A Rocky Mountain Sailor in Teddy Roosevelt's Navy: The Letters of Petty Officer Charles Fowler from the Asiatic Station, 1905-1910

A Rocky Mountain Sailor in Teddy Roosevelt's Navy: The Letters of Petty Officer Charles Fowler from the Asiatic Station, 1905-1910

A Rocky Mountain Sailor in Teddy Roosevelt's Navy: The Letters of Petty Officer Charles Fowler from the Asiatic Station, 1905-1910

A Rocky Mountain Sailor in Teddy Roosevelt's Navy: The Letters of Petty Officer Charles Fowler from the Asiatic Station, 1905-1910

Synopsis

Given that enlisted personnel are the forgotten men of naval history, it is difficult to find intimate portraits of sailors as persons, & not just as crew members. Charles Smith Fowler's story would have been lost had it not been for his older sister who kept the letters he had written her. With the help of the Fowler family, Rodney Tomlinson collected & edited over 200 pages of Charlie's writings to his sister, Clare, & presents them here for the first time. Charlie's tales of bluejacket life in Teddy Roosevelt's emerging modern navy are arguably the longest & most articulate single personal exposition ever written by a U.S. sailor. His words shed new light on navy life from a sailor's perspective at the turn of the century.

Excerpt

In January of 1906, after a hiatus of fifteen months, Charlie writes Clare, now a faculty member of the University of South Dakota at Vermilion. Charlie begins writing on January 24, 1906 in Cavite, Philippine Islands (PI), while he is attached to the battleship Oregon. He will finish on February 18, in Canton, China, after he transfers to the USS Monadnock, a harbor defense monitor showing the flag along the river. The letter extends through 206 pages of clear, compact, handwritten script spanning his recruit training and first year of his assignment to the Asiatic Squadron. Recalling Fred Harrod's observations about sailors' writing skills, it could well be the longest, most articulate, and comprehensive letter about enlisted life and times ever written by an American sailor. Aside from minor punctuation changes to enhance clarity, no changes have been made to Charlie's writing style and grammar. What you see is precisely as Charlie wrote it.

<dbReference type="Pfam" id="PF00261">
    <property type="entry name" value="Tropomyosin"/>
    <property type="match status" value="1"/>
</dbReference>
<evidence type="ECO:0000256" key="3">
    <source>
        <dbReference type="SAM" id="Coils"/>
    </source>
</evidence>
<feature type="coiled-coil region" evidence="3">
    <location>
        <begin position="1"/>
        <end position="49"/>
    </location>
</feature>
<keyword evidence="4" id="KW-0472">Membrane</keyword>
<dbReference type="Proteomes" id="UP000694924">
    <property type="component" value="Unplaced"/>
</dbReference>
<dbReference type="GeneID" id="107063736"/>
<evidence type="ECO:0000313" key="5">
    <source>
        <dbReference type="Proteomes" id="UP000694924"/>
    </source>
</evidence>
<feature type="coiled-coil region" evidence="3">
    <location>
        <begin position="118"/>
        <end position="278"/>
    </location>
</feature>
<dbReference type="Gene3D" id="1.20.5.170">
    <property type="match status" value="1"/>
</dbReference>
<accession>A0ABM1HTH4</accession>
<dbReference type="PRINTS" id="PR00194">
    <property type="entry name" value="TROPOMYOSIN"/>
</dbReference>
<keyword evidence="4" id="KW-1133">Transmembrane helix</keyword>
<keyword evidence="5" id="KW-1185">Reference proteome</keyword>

Charlie begins with family reminiscences and, ever the self-critic, bares his soul and self-doubt about the adventure he has embarked upon, providing a remarkable window into the fears and feelings that must inhabit all of us as we launch into the unknown. Then he summarizes his adventures up to the time he writes the letter and then flashes back to his recruit experiences, which appear as Chapter 2. The final portion of the letter appears in Chapter 3 as Charlie describes his first year on the Asiatic station. Charlie and Clare undertake a lively correspondence, with Charlie's side appearing in Chapters 4 through 9.

USS Oregon, Cavite, PI, Jan. 24, 1906

Dear Clare:

In all probability it has seemed strange to you that I have not answered your letters or written to you for over a year, and I may say that it is only after a protracted struggle with my conscience, which at one time tells me to write and at another time bids me to stick to my resolution, that I have finally decided to write.

Even after so deciding, I have a feeling that perhaps I am making a mistake, but what matters one more mistake? I may say, before proceeding further, that this . . .

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